Who needs a visa? And which one?


Not everyone needs a visa to enter France. Read the following section to find out which rules will apply to you. Also be sure to check out the official links provided for up-to-date information.

Citizens of one of the EU/EEA countries (i.e. all 28 European Union member countries, Iceland, Liechtenstein and Norway) and Switzerland do not need a visa for France.

Non-EU/EEA citizens need a visa to enter France, unless there exists a special agreement between France and your home country. These countries include: Antigua and Barbuda, Andorra, Argentina, Australia, Bahamas, Barbados, Brazil, Brunei, Bulgaria, Canada, Chile, Costa Rica, Croatia, El Salvador, Ecuador, Guatemala, Honduras, Israel, Japan, Malaysia, Mauritius, Mexico, Monaco, Nicaragua, New Zealand, Nicaragua, Panama, Paraguay, Romania, San Marino, Singapore, South Korea, Switzerland, United States, Uruguay, Vatican and Venezuela. Citizens of these countries can stay for up to 90 days without a visa, but if they want to stay longer they have to apply for a long-term visa.

Before coming, however, check whether there are no changes. Up-to-date information on entry requirements regarding your nationality and/or residence is available on the official website of the French Foreign Ministry .


Visas are valid for the length of time stated on them, starting on the date of arrival in France. There are very big differences between visas, so make sure you know what you want (purpose and length of stay) before applying for one. It might be very difficult, or even impossible to change a visa once you are in France. For example, you cannot enter France with a short-stay visa and then apply to stay longer. Neither can you change the status of your visa (i.e. change your status from student to employee) without first returning to your country of residence and obtaining the new appropriate visa. Also, it is not possible to ask a friend at home to obtain a visa for you once you're in France. In any case, people who need to apply for a ‘Schengen’ (or short-stay) visa, have to get out of the Schengen Area in order to apply for a new type of visa, so plan accordingly.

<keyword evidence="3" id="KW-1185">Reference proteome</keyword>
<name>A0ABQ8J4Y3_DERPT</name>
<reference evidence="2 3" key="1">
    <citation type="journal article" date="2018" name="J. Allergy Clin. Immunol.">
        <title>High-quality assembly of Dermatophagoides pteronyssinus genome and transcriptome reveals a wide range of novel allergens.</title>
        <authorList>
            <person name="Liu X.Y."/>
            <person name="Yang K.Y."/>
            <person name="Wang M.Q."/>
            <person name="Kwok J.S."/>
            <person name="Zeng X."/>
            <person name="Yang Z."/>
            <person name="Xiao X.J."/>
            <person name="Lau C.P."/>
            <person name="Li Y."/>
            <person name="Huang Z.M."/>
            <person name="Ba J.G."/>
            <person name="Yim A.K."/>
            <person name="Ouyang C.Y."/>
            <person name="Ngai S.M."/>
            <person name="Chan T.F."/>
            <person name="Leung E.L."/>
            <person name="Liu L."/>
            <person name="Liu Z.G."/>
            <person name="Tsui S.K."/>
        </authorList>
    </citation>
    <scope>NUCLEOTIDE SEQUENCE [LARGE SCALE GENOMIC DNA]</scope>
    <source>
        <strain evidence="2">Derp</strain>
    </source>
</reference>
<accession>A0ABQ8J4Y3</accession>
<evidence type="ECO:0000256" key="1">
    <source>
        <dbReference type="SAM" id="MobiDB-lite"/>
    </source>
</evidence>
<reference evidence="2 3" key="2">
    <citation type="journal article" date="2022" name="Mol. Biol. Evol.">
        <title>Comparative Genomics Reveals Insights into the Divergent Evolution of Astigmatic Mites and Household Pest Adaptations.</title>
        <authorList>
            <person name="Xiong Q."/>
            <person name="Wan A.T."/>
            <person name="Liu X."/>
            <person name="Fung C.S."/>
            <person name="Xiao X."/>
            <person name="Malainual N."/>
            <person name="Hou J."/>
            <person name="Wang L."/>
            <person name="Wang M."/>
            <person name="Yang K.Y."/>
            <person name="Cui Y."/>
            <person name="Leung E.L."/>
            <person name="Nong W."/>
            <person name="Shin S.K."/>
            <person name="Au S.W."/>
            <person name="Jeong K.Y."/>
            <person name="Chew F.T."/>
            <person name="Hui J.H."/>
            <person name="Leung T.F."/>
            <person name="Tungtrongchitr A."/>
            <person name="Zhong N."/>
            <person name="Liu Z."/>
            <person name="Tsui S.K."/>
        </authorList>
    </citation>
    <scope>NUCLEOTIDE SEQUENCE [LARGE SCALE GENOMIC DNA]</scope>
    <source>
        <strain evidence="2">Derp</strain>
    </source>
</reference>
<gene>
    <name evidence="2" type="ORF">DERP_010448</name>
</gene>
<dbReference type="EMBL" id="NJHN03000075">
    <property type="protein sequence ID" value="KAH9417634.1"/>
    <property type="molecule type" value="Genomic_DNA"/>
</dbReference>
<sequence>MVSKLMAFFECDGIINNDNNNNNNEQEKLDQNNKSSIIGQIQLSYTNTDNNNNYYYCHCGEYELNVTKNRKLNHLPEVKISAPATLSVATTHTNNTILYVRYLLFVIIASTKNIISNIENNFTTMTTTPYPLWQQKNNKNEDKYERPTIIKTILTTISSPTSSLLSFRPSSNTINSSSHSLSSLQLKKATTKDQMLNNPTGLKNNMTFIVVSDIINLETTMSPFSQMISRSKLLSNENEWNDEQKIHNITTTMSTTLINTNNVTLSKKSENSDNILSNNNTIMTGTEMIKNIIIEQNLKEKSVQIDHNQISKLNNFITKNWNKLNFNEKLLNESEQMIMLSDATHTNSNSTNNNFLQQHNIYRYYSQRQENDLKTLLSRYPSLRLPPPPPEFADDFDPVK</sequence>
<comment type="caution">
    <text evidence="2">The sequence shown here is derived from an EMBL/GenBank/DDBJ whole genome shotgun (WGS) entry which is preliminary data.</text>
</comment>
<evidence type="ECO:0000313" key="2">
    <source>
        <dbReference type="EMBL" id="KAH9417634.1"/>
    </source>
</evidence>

The Schengen Area refers to the treaty which enables free circulation of residents within these countries. France is one of the 26 countries making up this area. Some of the other countries include: Austria, Belgium, Denmark, Finland, France, Germany, Greece, Iceland, Italy, Luxembourg, the Netherlands, Norway, Spain, Sweden and Portugal, and the name itself is the place in Luxembourg, where the treaty was signed in 1985.

The main kinds of visa are:

  • Short-stay visa (visa de court séjour)

Valid for a maximum of 3 months. A visa granted by one of Schengen Area countries (for example, Germany) is valid in all other member countries and authorises its holder to circulate freely within the Schengen area. This means that traveling within the Schengen Area is legally the same as traveling within France and thus you can make as many entries to France as you wish during the validity of your visa, as long as you do not leave the Schengen Area. If you intend to leave and re-entry the Schengen Area (for example visiting the U.K., which is not a signatory state to the treaty), you have to ask for a multiple-entry short term visa!